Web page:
Wunderkind Lakshya Sen: Lessons from Viktor Axelsen propel Almora youngster to world championships glory


Former player and decorated coach, Vimal Kumar, was hoping with conviction that Lakshya Sen would be able to qualify for the Tokyo Olympics, especially after the Games were postponed to 2021. The young shuttler from Almora had started to make waves early in his foray into the senior circuit, beating some big names, including Asian Games gold medalist Jonathan Christie early last year.

However, the break due to Covid-19 pandemic did not help Lakshya Sen’s cause. Much like his peers, Lakshya had to shut shop and wait for the lockdowns to end. However, the Covid break had a bigger impact on younger players with tournaments getting cancelled. The Youth Olympics silver medalist also contracted the virus late last year, months after he picked up a back issue that bogged him down. Lakshya eventually missed the bus to Tokyo.

Cut to December 2021, Lakshya made history in Huelva by becoming the youngest Indian male shuttler to win a medal at the world championships. The 20-year-old won a bronze medal in his maiden appearance at the world meet, showcasing his renewed hunger to dominate at the big stage. Lakshya “gave his heart out” in the semi-final against senior compatriot Kidambi Srikanth but he fell short of a place in the final, losing the match in three games over an hour and 9 minutes of high-quality badminton at the Carolina Marin Stadium on December 18.

Lakshya’s potential was never in doubt. He has been regarded as the future of Indian men’s singles badminton but if his performances in the last 3 months are anything to go by, the youngster is already ready for bigger things.

Lakshya has looked more composed than ever, willing to play longer rallies and wait for his opportunities to hit winners. Against Zhao Jun Peng in the quarter-final, Lakshya showcased his mental strength by saving a match point and securing a medal. Against Srikanth, Lakshya’s improved defence and net play was on show as the senior compatriot found it tough in the first two games before he made his way back into the contest. Despite having played over an hour on Friday, Lakshya had enough gas to go the distance once again against Srikanth.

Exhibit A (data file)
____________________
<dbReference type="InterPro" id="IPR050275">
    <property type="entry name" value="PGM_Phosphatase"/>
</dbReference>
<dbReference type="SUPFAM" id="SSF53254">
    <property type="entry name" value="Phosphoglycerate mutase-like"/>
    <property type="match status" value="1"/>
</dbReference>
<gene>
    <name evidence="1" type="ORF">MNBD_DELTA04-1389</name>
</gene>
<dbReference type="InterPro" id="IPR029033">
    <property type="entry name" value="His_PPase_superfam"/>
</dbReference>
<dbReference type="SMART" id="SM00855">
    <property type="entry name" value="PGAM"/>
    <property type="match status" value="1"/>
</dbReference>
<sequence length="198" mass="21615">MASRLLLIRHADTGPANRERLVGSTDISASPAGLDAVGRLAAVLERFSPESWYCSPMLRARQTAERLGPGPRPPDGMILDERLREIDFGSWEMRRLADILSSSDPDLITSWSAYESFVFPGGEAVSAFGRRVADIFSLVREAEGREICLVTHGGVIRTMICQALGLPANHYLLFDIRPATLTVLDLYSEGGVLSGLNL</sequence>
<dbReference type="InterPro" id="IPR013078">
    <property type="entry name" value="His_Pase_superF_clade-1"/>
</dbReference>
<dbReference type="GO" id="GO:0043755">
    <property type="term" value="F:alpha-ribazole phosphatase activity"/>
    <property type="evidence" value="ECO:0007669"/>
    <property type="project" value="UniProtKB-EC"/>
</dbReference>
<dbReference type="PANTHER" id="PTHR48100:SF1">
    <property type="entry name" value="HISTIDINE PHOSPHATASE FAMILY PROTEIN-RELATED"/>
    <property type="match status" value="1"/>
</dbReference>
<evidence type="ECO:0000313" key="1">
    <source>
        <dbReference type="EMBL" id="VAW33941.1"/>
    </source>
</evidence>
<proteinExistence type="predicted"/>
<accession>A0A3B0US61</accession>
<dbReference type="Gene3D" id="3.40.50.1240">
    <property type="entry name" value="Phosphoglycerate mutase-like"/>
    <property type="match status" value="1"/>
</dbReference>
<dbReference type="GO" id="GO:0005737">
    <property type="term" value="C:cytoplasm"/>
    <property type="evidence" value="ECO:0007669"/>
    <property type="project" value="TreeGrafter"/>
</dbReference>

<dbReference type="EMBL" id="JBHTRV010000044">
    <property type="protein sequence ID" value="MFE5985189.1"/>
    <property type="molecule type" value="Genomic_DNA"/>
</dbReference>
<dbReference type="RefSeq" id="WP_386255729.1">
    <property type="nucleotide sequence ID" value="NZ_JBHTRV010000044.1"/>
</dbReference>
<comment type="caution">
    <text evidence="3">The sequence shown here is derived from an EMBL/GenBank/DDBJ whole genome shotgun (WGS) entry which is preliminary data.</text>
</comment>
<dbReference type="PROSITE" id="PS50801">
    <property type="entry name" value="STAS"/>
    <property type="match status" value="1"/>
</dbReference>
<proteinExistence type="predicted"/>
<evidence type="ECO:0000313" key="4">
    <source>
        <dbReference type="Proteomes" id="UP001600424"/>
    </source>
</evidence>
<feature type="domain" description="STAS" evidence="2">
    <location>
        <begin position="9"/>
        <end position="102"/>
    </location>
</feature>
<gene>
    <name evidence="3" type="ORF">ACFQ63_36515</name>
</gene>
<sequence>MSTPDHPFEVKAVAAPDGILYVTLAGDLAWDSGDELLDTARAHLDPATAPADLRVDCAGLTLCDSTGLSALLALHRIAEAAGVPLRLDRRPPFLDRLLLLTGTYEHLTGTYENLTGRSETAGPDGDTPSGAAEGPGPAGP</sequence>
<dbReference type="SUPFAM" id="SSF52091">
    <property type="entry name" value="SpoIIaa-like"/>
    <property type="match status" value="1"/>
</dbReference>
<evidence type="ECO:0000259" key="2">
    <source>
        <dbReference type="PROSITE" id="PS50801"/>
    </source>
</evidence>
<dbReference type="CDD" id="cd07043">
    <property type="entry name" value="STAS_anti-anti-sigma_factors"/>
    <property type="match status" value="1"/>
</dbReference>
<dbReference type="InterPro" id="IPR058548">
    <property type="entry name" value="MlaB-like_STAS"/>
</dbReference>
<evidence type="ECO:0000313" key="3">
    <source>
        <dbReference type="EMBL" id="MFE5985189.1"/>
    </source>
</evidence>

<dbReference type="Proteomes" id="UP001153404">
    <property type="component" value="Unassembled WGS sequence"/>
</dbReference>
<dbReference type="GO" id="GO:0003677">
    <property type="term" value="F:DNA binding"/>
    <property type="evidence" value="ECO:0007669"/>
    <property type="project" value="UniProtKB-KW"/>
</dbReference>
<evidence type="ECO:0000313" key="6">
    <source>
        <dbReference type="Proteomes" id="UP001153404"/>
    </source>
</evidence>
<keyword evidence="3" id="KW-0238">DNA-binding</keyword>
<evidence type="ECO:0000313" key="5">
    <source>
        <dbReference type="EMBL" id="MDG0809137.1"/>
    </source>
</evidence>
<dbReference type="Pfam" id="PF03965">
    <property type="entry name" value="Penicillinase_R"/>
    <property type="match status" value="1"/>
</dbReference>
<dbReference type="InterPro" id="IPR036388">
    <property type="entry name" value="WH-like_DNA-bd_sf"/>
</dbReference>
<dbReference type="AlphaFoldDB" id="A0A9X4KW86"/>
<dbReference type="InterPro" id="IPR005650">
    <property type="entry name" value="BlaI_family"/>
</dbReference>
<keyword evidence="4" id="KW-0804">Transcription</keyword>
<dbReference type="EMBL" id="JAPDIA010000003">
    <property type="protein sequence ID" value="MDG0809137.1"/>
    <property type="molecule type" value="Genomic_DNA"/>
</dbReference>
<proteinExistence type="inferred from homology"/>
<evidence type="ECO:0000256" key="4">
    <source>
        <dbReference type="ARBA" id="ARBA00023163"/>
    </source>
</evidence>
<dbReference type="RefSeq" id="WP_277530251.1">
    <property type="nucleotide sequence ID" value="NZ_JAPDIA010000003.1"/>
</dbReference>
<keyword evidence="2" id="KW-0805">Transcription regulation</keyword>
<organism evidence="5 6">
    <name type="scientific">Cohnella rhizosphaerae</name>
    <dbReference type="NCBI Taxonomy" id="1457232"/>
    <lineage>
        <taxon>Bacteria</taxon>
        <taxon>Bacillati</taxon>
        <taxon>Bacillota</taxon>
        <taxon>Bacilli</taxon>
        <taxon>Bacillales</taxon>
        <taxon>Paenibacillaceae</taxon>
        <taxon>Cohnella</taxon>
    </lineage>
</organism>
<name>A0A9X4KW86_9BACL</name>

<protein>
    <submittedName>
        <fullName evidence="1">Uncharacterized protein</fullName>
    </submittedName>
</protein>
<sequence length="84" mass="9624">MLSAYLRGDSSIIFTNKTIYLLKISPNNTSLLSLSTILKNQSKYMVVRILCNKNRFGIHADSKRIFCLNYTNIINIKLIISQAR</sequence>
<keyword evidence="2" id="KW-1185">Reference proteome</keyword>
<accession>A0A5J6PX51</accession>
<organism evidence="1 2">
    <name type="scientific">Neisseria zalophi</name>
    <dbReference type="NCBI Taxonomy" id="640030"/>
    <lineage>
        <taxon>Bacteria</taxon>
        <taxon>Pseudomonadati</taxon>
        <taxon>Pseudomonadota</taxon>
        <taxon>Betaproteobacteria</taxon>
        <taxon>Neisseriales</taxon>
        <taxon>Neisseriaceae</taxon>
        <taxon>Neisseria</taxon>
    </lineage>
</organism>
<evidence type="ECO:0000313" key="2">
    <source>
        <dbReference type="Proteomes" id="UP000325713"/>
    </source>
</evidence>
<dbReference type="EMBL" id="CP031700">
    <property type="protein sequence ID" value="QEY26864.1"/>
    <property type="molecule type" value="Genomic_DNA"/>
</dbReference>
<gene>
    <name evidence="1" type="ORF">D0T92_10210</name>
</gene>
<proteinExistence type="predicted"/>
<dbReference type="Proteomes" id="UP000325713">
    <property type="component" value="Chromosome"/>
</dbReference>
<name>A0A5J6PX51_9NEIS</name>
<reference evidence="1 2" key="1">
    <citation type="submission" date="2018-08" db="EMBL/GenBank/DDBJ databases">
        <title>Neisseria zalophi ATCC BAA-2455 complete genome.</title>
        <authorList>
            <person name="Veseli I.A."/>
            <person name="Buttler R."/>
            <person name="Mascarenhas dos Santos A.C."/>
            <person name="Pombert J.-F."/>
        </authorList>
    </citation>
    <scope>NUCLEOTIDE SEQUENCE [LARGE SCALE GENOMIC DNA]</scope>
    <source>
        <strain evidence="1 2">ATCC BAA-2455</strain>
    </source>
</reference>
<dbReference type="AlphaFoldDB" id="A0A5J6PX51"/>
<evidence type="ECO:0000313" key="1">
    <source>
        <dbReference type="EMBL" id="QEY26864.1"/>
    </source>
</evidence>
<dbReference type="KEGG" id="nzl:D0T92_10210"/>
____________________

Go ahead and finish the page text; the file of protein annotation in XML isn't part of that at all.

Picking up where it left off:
Speaking to indiatoday.in, Vimal Kumar, said he is delighted for Lakshya, and more importantly, his parents who have made a lot of sacrifices to see their younger son realise his dreams. Lakshya had shifted base to Bengaluru from Almora at the age of 10. Helped by his father DK Sen, who also doubles as his coach, Lakshya has got a fine support system at the Prakash Padukone Badminton Academy in Bengaluru and the youngster is slowly but surely reaping the rewards for all the collective work put into his evolution over the years.

Throwback: 10-year-old Lakshya Sen during a trip to Singapore in 2011 (Photo Courtesy: Vimal Kumar)

“It’s a great achievement. What impressed me the most was the way he is playing with a lot of patience now. I can clearly see a change in his approach. He looks very calm, dealing with the defence situation. For me, that’s a sign of maturity. He is slowly making a mark at the world stage.

“We all feel very happy, especially his family. They have sacrificed a lot. His dad and mom, they are all from a small town, Almora. They shifted their children at a very young age to Bangalore. Now they have moved back here. I am happy that all those sacrifices are slowly playing dividends,” Vimal Kumar added.


Lakshya Sen (2nd from right) during his training sessions with Viktor Axelsen in Dubai (Photo Courtesy: Viktor Axelsen Instagram)